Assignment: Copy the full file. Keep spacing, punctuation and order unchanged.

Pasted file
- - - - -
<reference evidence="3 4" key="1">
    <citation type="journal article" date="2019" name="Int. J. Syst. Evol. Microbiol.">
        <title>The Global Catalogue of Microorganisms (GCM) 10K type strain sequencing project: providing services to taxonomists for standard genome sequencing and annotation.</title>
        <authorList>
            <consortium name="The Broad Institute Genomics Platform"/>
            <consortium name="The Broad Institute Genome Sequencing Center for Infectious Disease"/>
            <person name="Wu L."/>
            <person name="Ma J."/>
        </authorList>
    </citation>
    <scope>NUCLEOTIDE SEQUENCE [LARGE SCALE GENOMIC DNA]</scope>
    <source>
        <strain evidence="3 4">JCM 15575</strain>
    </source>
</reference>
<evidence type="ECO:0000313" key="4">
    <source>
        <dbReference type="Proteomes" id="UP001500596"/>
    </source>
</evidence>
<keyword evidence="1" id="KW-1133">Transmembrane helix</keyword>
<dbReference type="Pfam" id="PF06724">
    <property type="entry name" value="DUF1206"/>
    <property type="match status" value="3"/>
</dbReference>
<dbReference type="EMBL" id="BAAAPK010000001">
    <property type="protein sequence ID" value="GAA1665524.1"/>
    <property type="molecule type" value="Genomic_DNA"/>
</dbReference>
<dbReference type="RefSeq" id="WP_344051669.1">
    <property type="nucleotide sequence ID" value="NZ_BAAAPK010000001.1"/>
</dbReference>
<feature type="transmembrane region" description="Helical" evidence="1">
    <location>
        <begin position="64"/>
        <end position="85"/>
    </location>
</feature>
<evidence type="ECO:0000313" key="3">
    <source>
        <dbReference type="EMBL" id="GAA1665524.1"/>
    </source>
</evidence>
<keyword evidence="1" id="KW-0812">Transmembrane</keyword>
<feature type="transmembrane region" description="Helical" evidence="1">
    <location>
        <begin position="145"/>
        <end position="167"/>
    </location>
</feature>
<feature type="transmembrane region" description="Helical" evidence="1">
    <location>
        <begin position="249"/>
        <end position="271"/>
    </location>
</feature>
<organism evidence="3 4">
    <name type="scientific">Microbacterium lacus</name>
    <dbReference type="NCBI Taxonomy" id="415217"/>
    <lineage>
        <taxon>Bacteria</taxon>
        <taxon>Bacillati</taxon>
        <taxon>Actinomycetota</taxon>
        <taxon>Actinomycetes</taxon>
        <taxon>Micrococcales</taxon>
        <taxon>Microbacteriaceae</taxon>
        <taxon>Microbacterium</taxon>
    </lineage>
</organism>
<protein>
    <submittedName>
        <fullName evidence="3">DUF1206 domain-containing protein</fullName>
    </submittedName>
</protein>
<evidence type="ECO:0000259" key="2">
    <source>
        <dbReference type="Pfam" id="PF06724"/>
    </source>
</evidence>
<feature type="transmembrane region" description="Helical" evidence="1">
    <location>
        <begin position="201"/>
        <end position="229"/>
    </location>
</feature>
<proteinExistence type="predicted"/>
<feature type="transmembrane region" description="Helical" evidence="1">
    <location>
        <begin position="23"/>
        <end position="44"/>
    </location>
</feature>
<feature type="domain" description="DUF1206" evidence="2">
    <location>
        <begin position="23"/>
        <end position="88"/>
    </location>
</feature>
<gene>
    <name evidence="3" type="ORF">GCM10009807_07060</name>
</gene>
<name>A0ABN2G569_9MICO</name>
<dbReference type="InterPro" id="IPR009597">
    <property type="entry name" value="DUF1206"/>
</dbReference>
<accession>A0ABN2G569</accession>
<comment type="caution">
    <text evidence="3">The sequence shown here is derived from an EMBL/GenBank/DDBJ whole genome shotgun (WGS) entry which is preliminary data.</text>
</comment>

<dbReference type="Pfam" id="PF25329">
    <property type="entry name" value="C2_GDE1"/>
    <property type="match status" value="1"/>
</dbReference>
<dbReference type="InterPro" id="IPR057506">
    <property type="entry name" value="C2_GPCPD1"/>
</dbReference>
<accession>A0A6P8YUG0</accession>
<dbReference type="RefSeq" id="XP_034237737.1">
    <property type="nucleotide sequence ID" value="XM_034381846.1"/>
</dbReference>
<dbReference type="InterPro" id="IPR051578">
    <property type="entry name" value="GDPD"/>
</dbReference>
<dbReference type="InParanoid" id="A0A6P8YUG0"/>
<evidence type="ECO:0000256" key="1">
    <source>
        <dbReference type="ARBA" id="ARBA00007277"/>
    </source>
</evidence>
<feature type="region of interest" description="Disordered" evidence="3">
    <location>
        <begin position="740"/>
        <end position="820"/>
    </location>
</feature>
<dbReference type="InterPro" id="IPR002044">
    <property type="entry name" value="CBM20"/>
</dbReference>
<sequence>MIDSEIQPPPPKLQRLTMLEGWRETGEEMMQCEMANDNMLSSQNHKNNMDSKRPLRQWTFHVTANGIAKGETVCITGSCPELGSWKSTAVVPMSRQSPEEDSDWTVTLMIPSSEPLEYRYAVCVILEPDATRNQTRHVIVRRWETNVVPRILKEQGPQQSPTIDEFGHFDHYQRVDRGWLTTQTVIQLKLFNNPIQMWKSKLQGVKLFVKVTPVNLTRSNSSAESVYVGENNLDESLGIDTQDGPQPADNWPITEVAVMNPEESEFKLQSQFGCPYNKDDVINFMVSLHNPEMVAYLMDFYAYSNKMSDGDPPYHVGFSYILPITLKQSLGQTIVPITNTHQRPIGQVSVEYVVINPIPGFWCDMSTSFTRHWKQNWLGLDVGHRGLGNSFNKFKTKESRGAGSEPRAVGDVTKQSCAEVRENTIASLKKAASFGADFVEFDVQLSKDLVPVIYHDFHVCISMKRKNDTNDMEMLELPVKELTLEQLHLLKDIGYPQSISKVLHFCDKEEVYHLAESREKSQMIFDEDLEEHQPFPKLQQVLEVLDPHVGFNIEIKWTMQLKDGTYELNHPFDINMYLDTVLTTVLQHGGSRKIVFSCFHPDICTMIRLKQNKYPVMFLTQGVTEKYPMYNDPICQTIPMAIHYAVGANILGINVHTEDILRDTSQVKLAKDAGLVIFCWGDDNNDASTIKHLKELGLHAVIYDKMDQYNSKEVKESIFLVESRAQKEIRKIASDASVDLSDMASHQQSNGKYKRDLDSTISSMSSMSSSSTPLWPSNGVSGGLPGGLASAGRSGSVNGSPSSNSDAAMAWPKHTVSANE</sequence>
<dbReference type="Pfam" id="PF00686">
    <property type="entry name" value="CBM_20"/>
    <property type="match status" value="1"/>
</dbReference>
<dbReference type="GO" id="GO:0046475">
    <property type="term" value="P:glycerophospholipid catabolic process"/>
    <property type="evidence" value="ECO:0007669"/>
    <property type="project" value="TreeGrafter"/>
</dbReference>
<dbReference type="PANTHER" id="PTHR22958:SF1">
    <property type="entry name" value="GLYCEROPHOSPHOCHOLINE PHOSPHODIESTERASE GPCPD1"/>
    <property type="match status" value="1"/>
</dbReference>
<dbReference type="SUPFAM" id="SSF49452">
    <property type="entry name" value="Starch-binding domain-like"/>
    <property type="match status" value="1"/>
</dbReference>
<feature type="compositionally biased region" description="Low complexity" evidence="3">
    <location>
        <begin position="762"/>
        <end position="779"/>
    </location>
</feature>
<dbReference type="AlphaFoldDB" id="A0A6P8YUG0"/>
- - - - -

<reference evidence="3 4" key="1">
    <citation type="journal article" date="2019" name="Int. J. Syst. Evol. Microbiol.">
        <title>The Global Catalogue of Microorganisms (GCM) 10K type strain sequencing project: providing services to taxonomists for standard genome sequencing and annotation.</title>
        <authorList>
            <consortium name="The Broad Institute Genomics Platform"/>
            <consortium name="The Broad Institute Genome Sequencing Center for Infectious Disease"/>
            <person name="Wu L."/>
            <person name="Ma J."/>
        </authorList>
    </citation>
    <scope>NUCLEOTIDE SEQUENCE [LARGE SCALE GENOMIC DNA]</scope>
    <source>
        <strain evidence="3 4">JCM 15575</strain>
    </source>
</reference>
<evidence type="ECO:0000313" key="4">
    <source>
        <dbReference type="Proteomes" id="UP001500596"/>
    </source>
</evidence>
<keyword evidence="1" id="KW-1133">Transmembrane helix</keyword>
<dbReference type="Pfam" id="PF06724">
    <property type="entry name" value="DUF1206"/>
    <property type="match status" value="3"/>
</dbReference>
<dbReference type="EMBL" id="BAAAPK010000001">
    <property type="protein sequence ID" value="GAA1665524.1"/>
    <property type="molecule type" value="Genomic_DNA"/>
</dbReference>
<dbReference type="RefSeq" id="WP_344051669.1">
    <property type="nucleotide sequence ID" value="NZ_BAAAPK010000001.1"/>
</dbReference>
<feature type="transmembrane region" description="Helical" evidence="1">
    <location>
        <begin position="64"/>
        <end position="85"/>
    </location>
</feature>
<evidence type="ECO:0000313" key="3">
    <source>
        <dbReference type="EMBL" id="GAA1665524.1"/>
    </source>
</evidence>
<keyword evidence="1" id="KW-0812">Transmembrane</keyword>
<feature type="transmembrane region" description="Helical" evidence="1">
    <location>
        <begin position="145"/>
        <end position="167"/>
    </location>
</feature>
<feature type="transmembrane region" description="Helical" evidence="1">
    <location>
        <begin position="249"/>
        <end position="271"/>
    </location>
</feature>
<organism evidence="3 4">
    <name type="scientific">Microbacterium lacus</name>
    <dbReference type="NCBI Taxonomy" id="415217"/>
    <lineage>
        <taxon>Bacteria</taxon>
        <taxon>Bacillati</taxon>
        <taxon>Actinomycetota</taxon>
        <taxon>Actinomycetes</taxon>
        <taxon>Micrococcales</taxon>
        <taxon>Microbacteriaceae</taxon>
        <taxon>Microbacterium</taxon>
    </lineage>
</organism>
<protein>
    <submittedName>
        <fullName evidence="3">DUF1206 domain-containing protein</fullName>
    </submittedName>
</protein>
<evidence type="ECO:0000259" key="2">
    <source>
        <dbReference type="Pfam" id="PF06724"/>
    </source>
</evidence>
<feature type="transmembrane region" description="Helical" evidence="1">
    <location>
        <begin position="201"/>
        <end position="229"/>
    </location>
</feature>
<proteinExistence type="predicted"/>
<feature type="transmembrane region" description="Helical" evidence="1">
    <location>
        <begin position="23"/>
        <end position="44"/>
    </location>
</feature>
<feature type="domain" description="DUF1206" evidence="2">
    <location>
        <begin position="23"/>
        <end position="88"/>
    </location>
</feature>
<gene>
    <name evidence="3" type="ORF">GCM10009807_07060</name>
</gene>
<name>A0ABN2G569_9MICO</name>
<dbReference type="InterPro" id="IPR009597">
    <property type="entry name" value="DUF1206"/>
</dbReference>
<accession>A0ABN2G569</accession>
<comment type="caution">
    <text evidence="3">The sequence shown here is derived from an EMBL/GenBank/DDBJ whole genome shotgun (WGS) entry which is preliminary data.</text>
</comment>

<dbReference type="Pfam" id="PF25329">
    <property type="entry name" value="C2_GDE1"/>
    <property type="match status" value="1"/>
</dbReference>
<dbReference type="InterPro" id="IPR057506">
    <property type="entry name" value="C2_GPCPD1"/>
</dbReference>
<accession>A0A6P8YUG0</accession>
<dbReference type="RefSeq" id="XP_034237737.1">
    <property type="nucleotide sequence ID" value="XM_034381846.1"/>
</dbReference>
<dbReference type="InterPro" id="IPR051578">
    <property type="entry name" value="GDPD"/>
</dbReference>
<dbReference type="InParanoid" id="A0A6P8YUG0"/>
<evidence type="ECO:0000256" key="1">
    <source>
        <dbReference type="ARBA" id="ARBA00007277"/>
    </source>
</evidence>
<feature type="region of interest" description="Disordered" evidence="3">
    <location>
        <begin position="740"/>
        <end position="820"/>
    </location>
</feature>
<dbReference type="InterPro" id="IPR002044">
    <property type="entry name" value="CBM20"/>
</dbReference>
<sequence>MIDSEIQPPPPKLQRLTMLEGWRETGEEMMQCEMANDNMLSSQNHKNNMDSKRPLRQWTFHVTANGIAKGETVCITGSCPELGSWKSTAVVPMSRQSPEEDSDWTVTLMIPSSEPLEYRYAVCVILEPDATRNQTRHVIVRRWETNVVPRILKEQGPQQSPTIDEFGHFDHYQRVDRGWLTTQTVIQLKLFNNPIQMWKSKLQGVKLFVKVTPVNLTRSNSSAESVYVGENNLDESLGIDTQDGPQPADNWPITEVAVMNPEESEFKLQSQFGCPYNKDDVINFMVSLHNPEMVAYLMDFYAYSNKMSDGDPPYHVGFSYILPITLKQSLGQTIVPITNTHQRPIGQVSVEYVVINPIPGFWCDMSTSFTRHWKQNWLGLDVGHRGLGNSFNKFKTKESRGAGSEPRAVGDVTKQSCAEVRENTIASLKKAASFGADFVEFDVQLSKDLVPVIYHDFHVCISMKRKNDTNDMEMLELPVKELTLEQLHLLKDIGYPQSISKVLHFCDKEEVYHLAESREKSQMIFDEDLEEHQPFPKLQQVLEVLDPHVGFNIEIKWTMQLKDGTYELNHPFDINMYLDTVLTTVLQHGGSRKIVFSCFHPDICTMIRLKQNKYPVMFLTQGVTEKYPMYNDPICQTIPMAIHYAVGANILGINVHTEDILRDTSQVKLAKDAGLVIFCWGDDNNDASTIKHLKELGLHAVIYDKMDQYNSKEVKESIFLVESRAQKEIRKIASDASVDLSDMASHQQSNGKYKRDLDSTISSMSSMSSSSTPLWPSNGVSGGLPGGLASAGRSGSVNGSPSSNSDAAMAWPKHTVSANE</sequence>
<dbReference type="Pfam" id="PF00686">
    <property type="entry name" value="CBM_20"/>
    <property type="match status" value="1"/>
</dbReference>
<dbReference type="GO" id="GO:0046475">
    <property type="term" value="P:glycerophospholipid catabolic process"/>
    <property type="evidence" value="ECO:0007669"/>
    <property type="project" value="TreeGrafter"/>
</dbReference>
<dbReference type="PANTHER" id="PTHR22958:SF1">
    <property type="entry name" value="GLYCEROPHOSPHOCHOLINE PHOSPHODIESTERASE GPCPD1"/>
    <property type="match status" value="1"/>
</dbReference>
<dbReference type="SUPFAM" id="SSF49452">
    <property type="entry name" value="Starch-binding domain-like"/>
    <property type="match status" value="1"/>
</dbReference>
<feature type="compositionally biased region" description="Low complexity" evidence="3">
    <location>
        <begin position="762"/>
        <end position="779"/>
    </location>
</feature>
<dbReference type="AlphaFoldDB" id="A0A6P8YUG0"/>